The complainant points to her assignment to work with the alleged harasser on September 4, 2006, as evidence that the respondent's measures to address her complaint of harassment were inadequate. However, the record does not show that the complainant requested or even suggested separation from the alleged harasser. Moreover, her present assertion that she had reason to fear him on September 4, and the respondent should have been attuned to this, is belied by the fact that, as the respondent was aware at the time, the complainant had invited him into her apartment immediately after the alleged sexual contact at the work site on July 21. Finally, the complainant concedes that, on September 4, it was apparent that the individual making the work assignments was unaware of her complaint of sexual harassment and, when she refused the assignment, she did not explain her refusal to him.
The complainant failed to sustain her burden to prove a violation of the sexual harassment prohibition set forth in Wis. Stat. § 111.36(1)(b).
Fair employment retaliation
The complainant alleges that she was terminated because she filed the complaint of sexual harassment.
However, the record shows that the complainant did not obtain permission, or even request permission, before absenting herself from work for more than three weeks, and did not contact the respondent during her absence. The record also shows that, after she returned, the complainant did not attend certain of the meetings scheduled to discuss her absence and, in those she did attend, she refused to participate.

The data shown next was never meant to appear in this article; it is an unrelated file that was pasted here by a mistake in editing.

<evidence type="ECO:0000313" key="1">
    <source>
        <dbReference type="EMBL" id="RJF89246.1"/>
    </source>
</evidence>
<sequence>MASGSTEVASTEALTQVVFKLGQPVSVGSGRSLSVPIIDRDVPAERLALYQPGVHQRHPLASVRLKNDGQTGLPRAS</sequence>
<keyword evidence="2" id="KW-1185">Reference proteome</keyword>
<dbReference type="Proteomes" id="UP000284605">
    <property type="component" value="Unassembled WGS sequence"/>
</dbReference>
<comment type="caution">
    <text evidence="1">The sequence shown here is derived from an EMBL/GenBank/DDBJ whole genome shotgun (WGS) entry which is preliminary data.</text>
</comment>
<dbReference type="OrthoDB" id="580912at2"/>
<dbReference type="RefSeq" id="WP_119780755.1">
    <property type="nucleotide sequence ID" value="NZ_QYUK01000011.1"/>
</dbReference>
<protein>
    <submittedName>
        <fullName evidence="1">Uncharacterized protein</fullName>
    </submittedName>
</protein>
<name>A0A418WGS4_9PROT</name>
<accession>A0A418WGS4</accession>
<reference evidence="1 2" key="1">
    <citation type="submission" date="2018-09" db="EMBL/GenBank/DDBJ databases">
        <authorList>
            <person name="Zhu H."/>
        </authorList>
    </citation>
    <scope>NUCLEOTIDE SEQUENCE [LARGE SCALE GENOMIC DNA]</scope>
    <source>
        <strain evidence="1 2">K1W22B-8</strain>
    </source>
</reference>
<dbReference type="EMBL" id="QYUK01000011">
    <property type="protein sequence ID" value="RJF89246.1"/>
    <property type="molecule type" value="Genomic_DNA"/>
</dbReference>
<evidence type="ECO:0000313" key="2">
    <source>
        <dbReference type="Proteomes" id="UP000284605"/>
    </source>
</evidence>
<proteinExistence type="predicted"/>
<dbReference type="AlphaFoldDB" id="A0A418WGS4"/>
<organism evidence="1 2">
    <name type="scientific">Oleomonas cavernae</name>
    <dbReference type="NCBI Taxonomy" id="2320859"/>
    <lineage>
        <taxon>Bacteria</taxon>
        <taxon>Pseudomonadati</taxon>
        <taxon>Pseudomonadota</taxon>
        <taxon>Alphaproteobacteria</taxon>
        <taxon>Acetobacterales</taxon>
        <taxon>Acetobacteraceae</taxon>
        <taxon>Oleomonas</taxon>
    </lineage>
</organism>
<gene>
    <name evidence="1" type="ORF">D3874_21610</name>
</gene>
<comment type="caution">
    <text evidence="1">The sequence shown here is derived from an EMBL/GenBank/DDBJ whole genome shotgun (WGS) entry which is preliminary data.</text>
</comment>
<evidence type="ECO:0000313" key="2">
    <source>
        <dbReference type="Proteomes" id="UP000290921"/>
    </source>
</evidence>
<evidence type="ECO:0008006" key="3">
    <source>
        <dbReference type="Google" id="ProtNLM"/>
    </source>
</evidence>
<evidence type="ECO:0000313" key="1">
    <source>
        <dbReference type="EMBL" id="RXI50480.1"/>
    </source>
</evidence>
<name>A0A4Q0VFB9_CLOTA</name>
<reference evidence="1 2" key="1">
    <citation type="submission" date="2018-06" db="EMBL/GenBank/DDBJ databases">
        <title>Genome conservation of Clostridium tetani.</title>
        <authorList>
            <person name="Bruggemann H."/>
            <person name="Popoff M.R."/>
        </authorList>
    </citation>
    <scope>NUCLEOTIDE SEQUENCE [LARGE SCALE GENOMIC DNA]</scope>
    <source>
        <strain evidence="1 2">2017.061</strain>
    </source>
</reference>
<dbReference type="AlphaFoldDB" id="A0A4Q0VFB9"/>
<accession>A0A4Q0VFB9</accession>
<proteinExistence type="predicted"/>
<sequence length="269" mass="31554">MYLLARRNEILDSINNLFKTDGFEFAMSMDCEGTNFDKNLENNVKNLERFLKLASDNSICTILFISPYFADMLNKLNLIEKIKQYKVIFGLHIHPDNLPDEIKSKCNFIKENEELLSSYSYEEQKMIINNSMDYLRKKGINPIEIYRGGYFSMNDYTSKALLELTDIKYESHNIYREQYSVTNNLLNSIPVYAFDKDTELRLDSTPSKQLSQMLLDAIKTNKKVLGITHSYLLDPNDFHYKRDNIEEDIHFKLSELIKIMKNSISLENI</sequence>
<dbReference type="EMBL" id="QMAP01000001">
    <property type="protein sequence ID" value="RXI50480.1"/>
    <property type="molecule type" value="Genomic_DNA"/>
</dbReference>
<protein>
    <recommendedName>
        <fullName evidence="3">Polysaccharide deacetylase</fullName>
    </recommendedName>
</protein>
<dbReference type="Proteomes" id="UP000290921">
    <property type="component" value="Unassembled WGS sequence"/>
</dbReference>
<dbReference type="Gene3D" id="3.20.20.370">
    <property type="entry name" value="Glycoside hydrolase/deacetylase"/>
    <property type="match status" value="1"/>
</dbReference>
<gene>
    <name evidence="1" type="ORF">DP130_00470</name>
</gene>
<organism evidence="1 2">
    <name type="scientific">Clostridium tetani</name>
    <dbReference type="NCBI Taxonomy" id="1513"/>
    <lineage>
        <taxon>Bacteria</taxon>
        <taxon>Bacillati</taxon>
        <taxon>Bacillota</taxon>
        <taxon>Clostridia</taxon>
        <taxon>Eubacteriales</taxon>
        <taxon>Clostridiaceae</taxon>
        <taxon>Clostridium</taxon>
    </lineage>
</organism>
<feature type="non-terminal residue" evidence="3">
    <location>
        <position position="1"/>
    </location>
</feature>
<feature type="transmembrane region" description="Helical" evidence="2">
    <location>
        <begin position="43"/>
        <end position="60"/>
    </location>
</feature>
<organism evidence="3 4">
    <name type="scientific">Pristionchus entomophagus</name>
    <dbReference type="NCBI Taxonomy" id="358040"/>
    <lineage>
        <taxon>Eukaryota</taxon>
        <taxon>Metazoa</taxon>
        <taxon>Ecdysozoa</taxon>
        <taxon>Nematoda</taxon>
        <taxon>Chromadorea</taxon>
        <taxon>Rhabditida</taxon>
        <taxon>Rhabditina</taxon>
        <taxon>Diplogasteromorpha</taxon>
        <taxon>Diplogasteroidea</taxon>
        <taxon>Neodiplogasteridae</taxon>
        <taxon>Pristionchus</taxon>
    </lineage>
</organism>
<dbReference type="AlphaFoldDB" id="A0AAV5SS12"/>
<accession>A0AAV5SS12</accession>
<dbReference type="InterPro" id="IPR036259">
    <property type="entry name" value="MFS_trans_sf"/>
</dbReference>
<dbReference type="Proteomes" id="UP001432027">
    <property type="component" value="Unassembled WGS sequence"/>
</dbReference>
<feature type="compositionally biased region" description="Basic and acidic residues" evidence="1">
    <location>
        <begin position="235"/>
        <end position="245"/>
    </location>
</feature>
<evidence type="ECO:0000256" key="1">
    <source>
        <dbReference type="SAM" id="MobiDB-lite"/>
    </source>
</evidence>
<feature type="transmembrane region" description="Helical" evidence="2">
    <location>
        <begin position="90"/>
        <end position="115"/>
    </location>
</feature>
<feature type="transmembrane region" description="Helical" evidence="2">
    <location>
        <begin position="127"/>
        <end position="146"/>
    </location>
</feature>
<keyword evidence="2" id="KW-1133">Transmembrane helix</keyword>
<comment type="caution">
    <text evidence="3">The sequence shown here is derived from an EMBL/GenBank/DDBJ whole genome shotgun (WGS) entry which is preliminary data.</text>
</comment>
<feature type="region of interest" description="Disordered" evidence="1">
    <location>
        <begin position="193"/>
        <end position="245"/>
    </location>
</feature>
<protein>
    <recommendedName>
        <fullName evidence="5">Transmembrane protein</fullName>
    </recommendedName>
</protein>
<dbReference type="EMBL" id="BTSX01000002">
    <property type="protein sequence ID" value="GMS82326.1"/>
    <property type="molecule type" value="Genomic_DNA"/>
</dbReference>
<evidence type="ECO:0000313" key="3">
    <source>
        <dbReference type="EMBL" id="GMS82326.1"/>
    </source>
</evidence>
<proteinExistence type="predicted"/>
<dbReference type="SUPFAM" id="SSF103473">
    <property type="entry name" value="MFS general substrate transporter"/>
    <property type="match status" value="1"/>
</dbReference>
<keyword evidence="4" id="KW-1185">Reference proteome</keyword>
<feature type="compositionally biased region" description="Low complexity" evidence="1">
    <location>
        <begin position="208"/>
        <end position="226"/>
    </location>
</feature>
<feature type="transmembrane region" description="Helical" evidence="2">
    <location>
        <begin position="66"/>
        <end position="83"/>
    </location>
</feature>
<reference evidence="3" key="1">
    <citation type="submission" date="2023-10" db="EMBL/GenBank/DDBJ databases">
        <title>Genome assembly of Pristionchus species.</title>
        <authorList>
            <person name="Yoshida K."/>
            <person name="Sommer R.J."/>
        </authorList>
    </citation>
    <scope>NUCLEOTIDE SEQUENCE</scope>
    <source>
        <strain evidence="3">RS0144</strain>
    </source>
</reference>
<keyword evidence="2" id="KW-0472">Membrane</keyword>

These egregious acts by the complainant, which she does not deny, reasonably justified her termination. Although the complainant filed a complaint of sexual harassment upon her return from her absence, the credible evidence of record does not establish or even suggest that the filing of this complaint played any part in the termination decision.
In her appeal to the commission, the complainant takes issue with the failure of her treating physicians to provide requested medical information relating to her workers compensation claim. This alleged failure, however, is irrelevant to the issues before the commission in this equal rights proceeding.
In her appeal, the complainant also objects to the "omission" from the record of testimony from the alleged harasser as well as the UW police department. However, the record indicates that the complainant did not offer the testimony of these individuals at hearing.
cc: Attorney Ellen S. Hughes